Two Common Dog Behavior Problems and SolutionsDogs may at one time or another develops or engages in undesirable behaviors that make living with them difficult. There are some common dog problems which can be solved with patience and persistence if the dog owner approaches it calmly and with confidence and patience.
The first step to solving a behavior problem is to identify the cause of the issue. A dog might be bored, they might be responding to an instinct, which has been hard wired into them for survival, or they might be doing it because they get something they want from it. Undesirable behaviors, which are rewarded positively, are hard to stop until the dog stops getting that positive reinforcement.
Dogs are not the leaders or at least they should not be. In a human home, the human needs to be in charge for things to work smoothly. If the human is obeying the dog, not the other way around then the dog is the pack leader and will set the rules. Unwanted behaviors may be traced back to that. Some dogs are more assertive than others and require special techniques. Assertive dogs who have taken the role of leader in a home are not bad dogs; they are simply doing what is natural and filling a leadership void.
Positive redirection is a technique used by teachers to direct children into an other activity to replace an undesirable one. The same technique is appropriate for dogs training as well. If you do not want a dog doing something such as chewing on the furniture then give him something else to do. Dogs will be happier if engaged.
The Jumping Dog
The tiny toy poodle that jumps may be merely annoying or regarded as cute, but a large dog jumping up on family members can be uncomfortable or dangerous if they shove smaller members of the family down. Changing jumping behavior requires a consistent approach and some patience. Dogs who jump on their owners may do it to get attention or because they are patted or petted. Removing the positive reinforcement is important.
Rather than trying to shove the large dog off your chest, which they may believe is your way of playing with them or petting them in hopes of getting them to calm down the dog needs to be ignored. This sounds a little hard to do because a big dog on your chest is hard to ignore. However turning around and completely ignoring the dog will usually suffice. If your dog comes around front then turn around again.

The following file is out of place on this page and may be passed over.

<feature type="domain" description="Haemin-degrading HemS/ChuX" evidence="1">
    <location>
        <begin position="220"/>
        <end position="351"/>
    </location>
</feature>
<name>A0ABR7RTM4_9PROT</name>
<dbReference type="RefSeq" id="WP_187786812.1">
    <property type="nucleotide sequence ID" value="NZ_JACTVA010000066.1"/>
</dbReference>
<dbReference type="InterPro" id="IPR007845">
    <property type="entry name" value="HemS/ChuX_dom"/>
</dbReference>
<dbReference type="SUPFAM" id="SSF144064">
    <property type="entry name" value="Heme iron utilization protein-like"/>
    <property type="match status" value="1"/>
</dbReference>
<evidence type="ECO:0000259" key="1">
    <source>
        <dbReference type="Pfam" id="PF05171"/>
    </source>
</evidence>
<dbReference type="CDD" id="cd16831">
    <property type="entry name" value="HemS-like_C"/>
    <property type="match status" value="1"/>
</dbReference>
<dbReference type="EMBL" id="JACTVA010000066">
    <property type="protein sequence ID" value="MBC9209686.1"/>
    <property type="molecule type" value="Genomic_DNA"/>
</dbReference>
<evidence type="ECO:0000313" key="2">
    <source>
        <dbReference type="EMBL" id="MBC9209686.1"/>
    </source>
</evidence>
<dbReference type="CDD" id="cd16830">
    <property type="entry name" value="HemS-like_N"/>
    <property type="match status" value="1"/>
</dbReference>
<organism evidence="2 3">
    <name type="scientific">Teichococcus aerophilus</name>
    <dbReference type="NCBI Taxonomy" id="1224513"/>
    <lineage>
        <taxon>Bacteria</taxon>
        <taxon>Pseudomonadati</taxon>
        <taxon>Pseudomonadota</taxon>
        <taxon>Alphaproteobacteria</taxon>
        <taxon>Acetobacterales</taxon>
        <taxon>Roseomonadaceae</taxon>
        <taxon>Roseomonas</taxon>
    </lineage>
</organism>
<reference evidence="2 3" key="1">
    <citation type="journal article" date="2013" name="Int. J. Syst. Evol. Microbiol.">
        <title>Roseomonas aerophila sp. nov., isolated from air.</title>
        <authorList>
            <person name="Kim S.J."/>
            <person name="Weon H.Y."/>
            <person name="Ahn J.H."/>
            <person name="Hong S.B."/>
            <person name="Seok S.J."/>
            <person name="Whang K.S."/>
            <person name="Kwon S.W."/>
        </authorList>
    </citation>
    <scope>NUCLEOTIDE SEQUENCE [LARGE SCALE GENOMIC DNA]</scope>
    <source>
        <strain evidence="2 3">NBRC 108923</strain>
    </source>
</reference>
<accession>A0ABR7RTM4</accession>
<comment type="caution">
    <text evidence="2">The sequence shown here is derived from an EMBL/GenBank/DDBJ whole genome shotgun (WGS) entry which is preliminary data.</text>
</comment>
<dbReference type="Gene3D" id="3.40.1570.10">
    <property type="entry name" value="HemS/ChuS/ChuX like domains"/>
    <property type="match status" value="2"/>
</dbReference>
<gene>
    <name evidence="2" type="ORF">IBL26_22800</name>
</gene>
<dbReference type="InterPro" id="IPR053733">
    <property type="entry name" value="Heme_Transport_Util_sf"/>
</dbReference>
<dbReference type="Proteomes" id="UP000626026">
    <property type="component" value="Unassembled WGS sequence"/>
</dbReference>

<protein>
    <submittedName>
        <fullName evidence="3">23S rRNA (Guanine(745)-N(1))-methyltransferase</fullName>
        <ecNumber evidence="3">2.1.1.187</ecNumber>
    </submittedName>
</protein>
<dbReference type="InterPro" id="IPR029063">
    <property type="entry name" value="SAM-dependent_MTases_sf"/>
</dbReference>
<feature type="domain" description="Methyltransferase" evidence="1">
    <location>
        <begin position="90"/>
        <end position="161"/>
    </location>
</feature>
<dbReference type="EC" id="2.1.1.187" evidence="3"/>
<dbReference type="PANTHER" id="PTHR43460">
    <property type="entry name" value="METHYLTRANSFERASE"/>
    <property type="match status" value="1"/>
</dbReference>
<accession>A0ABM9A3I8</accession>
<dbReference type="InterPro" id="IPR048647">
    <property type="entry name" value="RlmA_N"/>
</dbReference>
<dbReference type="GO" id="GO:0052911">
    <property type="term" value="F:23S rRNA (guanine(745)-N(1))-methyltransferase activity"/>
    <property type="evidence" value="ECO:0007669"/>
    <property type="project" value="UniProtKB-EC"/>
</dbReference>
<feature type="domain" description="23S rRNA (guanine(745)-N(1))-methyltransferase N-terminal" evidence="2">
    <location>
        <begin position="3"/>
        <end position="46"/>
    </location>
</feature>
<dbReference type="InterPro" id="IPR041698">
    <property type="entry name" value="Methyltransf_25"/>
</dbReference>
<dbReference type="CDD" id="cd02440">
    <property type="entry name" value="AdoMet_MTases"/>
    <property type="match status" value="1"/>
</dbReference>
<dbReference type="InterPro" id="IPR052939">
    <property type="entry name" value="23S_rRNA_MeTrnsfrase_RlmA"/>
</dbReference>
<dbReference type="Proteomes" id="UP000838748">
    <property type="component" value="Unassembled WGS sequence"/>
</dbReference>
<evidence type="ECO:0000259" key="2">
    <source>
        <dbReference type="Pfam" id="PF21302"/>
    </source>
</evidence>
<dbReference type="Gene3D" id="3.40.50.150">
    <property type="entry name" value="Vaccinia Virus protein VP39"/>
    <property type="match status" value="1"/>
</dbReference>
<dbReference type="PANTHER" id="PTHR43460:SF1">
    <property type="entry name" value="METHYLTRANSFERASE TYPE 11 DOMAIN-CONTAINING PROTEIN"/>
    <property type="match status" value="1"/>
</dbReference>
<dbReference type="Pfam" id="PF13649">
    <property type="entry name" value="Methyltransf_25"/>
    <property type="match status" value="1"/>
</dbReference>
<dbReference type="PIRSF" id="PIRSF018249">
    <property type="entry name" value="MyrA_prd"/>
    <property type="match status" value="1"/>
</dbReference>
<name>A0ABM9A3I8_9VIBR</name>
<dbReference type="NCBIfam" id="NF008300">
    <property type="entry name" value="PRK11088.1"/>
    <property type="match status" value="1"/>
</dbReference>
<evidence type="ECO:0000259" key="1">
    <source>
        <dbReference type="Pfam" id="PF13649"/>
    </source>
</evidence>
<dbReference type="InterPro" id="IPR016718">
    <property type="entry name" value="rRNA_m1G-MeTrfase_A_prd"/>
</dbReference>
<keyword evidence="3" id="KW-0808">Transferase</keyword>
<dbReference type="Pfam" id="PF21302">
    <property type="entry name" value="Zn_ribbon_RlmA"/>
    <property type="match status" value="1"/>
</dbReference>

Your dog will eventually become sure that jumping will not lead to fun times attention and play. If after a minute or so when they stop jumping you pet them, then the more desirable behavior will be what is being rewarded.
The Biting or Nipping Puppy
Puppies like small toddlers commonly experience the world through their mouths. They nip nibble and even play bite with other puppies and often they will attempt this behavior with their human guardians. Although a nipping puppy may not hurt at first, they do grow and bad habits are much harder to correct than lessons are to learn the first time. The first lesson a puppy must learn is teeth must never be used on a human.
When a puppy uses his mouth on a person, the best way to discourage this is to stop play immediately. Ignore the puppy for a minute or two (it will seem much longer to the puppy) then resume play. If that doesn't work leave the room entirely for a minute or two. When you return then you can pet or pat the puppy. It won't take long for this behavior to disappear since play is fun, and being ignored is not.
Dogs usually engage in a behavior to satisfy a need or to obey a natural instinct. With a little insight into dog behavior retraining can be effective and beneficial to the puppy as well as the human guardian.Article written by Helen Clark of